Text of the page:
STAGE I: Idea Generation

Focus groups and direct observation provide insights for product development. Secondary data, Group discussion, Brainstorming [ on a given problem] Problem Inventory Analysis -->Examining Customer complaints Attribute based customer surveys Involves listing all the product attributes and then systematically modify one or more of them to see what would improve the product. Morphological Analysis Involves identification of the relevant dimensions of the product under study and enumeration of relevant variables with each dimension identified. Imitation, Acquisition, licensing

STAGE II: Screening

Purposes of concept testing:

Determine customer attitude towards the product concept or idea. Measure customers reaction towards the products attributes, e.g.. packaging, color, size, etc.. Predict the trial rate of the intended product Determine whether the product concept warrants further development and provide guidance on how the concept might be improved or re-defined.

Data collection methods include:

Focus group discussion Survey Research Not very easy

Questions are to be formulated carefully to capture and effectively communicate the spark of an idea.

Typical Questions in Concept Testing



U iq e e so t eI y u o in n h wd f r n ist ispo u t c mae t n u n s f h n o r p io , o if ee t h r d c o p r d o c ne t ocp oh r e isin po u t int emr e? t e x t g r d c s h ak t Po u t at ib t Wa d y up r ic lalylik a o t t es a eo t is r d c t r ue h t o o at u r e bu h hp f h po u t r d c? Ue sr Wudy ub mr lik lyt b yt ispo u t f r y us lf o l o e oe e o u h r d c o o r e o a ag t f r s mo ee e r s if o o e n ls ? Pic / a e r eV lu Wi ho t esae e t s o nint isc r b s d s r e hc f h t t mns h w h ad e t e c ib s Rat n e cio h wy uf e a o t t epo u t ( h wc r sw h o o e l b u h r d c? S o ad it c m e t e pe s gr a t n ) o mns x r s in e cio s . P c o P r h s Weew u y us o f r t epo u t la e f uc a e h r o ld o h p o h r d c? Fe u n yo r qec f H w f e w u y ub yt ispo u t o ot n o ld o u h r d c? pr hs uc a e Oea imr s io r m h t y uh v le r t a o t t epo u t w ic v r ll pe s nF o w a o a e an b u h r d c, h h w r / ha e [ h ws m w r s p r s s b s d s r e odp r s s s o o e od / ha e ] e t e c ib s y u r a t nt t ispo u t o r e cio o h r d c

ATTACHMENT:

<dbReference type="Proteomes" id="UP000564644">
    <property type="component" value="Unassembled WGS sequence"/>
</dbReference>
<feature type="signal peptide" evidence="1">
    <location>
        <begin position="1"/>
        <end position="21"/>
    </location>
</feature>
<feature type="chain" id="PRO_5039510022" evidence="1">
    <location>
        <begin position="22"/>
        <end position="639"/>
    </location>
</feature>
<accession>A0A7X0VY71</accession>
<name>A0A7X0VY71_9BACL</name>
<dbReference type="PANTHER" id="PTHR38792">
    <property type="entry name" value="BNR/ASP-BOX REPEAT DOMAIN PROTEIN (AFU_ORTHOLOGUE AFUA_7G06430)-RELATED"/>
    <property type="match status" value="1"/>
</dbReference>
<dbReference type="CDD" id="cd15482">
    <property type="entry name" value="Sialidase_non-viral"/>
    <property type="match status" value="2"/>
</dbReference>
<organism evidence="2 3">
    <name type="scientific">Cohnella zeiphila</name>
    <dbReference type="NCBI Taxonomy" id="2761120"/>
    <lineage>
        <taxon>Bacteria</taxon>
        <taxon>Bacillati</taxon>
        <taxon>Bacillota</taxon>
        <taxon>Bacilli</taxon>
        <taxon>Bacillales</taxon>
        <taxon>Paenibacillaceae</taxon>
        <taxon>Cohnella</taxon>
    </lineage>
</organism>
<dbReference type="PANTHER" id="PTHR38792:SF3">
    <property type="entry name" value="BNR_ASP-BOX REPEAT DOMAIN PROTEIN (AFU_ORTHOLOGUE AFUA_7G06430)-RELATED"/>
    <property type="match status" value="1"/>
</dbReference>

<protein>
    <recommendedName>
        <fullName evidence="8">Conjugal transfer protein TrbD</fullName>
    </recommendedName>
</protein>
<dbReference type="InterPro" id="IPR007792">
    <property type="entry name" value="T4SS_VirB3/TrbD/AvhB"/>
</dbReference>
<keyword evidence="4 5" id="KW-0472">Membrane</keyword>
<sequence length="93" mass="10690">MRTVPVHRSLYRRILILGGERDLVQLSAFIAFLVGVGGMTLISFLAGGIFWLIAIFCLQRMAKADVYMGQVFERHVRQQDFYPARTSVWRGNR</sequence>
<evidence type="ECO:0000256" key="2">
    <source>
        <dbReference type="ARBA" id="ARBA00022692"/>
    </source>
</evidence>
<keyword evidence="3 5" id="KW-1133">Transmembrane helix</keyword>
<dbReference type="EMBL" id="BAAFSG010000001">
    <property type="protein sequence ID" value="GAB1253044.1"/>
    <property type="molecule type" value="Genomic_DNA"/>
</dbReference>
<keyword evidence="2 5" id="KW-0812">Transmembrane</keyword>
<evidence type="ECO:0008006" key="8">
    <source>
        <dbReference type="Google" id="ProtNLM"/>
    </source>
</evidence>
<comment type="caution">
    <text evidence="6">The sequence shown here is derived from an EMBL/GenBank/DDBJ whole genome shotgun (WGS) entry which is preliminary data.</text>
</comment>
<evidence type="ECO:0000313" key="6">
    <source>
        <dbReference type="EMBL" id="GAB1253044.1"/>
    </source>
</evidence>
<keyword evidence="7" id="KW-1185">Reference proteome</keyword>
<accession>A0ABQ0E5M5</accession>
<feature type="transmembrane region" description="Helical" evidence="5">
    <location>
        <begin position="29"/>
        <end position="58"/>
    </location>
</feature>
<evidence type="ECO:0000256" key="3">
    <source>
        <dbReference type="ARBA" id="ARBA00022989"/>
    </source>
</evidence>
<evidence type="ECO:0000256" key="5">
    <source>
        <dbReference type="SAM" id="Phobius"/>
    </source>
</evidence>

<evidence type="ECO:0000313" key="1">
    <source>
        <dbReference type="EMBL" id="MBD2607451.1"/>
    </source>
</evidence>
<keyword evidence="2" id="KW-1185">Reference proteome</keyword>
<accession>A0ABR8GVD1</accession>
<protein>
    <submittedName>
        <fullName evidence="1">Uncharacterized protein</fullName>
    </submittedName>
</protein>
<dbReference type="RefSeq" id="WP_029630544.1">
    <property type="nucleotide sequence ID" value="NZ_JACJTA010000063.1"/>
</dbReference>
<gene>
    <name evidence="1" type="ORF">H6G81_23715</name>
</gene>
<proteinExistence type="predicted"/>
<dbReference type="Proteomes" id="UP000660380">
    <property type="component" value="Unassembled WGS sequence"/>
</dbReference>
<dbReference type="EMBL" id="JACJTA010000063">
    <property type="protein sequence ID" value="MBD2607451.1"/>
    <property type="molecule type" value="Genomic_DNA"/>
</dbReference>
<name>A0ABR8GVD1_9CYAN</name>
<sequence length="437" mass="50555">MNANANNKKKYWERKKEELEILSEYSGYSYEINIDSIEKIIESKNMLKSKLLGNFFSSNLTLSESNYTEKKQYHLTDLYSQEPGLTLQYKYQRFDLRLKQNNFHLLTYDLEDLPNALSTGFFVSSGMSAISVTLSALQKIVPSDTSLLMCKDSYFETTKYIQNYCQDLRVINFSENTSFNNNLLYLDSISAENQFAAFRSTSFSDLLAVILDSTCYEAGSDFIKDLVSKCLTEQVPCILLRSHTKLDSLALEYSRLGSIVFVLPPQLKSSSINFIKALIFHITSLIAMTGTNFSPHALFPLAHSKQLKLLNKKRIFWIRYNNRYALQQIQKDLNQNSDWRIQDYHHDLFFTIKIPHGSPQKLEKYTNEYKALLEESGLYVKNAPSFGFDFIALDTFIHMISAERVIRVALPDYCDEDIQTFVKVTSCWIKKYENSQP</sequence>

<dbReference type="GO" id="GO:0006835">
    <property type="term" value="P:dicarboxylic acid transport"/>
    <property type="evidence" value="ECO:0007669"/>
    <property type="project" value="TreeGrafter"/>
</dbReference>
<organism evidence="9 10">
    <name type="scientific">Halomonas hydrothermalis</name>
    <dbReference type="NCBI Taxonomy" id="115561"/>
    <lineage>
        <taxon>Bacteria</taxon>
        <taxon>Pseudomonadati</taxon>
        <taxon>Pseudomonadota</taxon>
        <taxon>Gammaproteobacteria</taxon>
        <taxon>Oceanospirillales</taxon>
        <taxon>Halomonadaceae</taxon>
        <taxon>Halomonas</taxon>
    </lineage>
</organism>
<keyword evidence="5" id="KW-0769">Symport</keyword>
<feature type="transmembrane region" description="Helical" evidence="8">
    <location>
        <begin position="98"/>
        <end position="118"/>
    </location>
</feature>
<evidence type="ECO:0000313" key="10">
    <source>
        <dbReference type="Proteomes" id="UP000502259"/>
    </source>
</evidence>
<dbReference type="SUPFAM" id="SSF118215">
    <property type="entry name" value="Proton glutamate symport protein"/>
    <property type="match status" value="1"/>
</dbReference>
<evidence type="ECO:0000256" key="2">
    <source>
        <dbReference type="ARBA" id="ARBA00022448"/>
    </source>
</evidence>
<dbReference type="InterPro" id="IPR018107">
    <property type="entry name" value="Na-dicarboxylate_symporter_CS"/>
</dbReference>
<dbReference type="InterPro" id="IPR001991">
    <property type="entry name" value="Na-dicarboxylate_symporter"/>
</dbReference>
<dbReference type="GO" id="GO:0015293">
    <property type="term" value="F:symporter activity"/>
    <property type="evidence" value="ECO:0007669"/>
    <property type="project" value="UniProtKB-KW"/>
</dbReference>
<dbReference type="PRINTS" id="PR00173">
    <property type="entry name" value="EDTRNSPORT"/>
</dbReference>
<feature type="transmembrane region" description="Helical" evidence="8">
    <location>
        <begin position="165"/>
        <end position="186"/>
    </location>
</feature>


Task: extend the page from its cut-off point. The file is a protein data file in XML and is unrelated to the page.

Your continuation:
STAGE III: Product/Market Testing I

Product and market testing provides a more detailed assessment of a new product's chances for success. Includes technical testing, preference and satisfaction testing, simulated test markets and test markets to evaluate potential success/failure and define important marketing elements.

Uncovers product shortcomings evaluate commercial products evaluate alternative formulations uncover the appeal of the product to various market segments gain ideas for other elements of the marketing program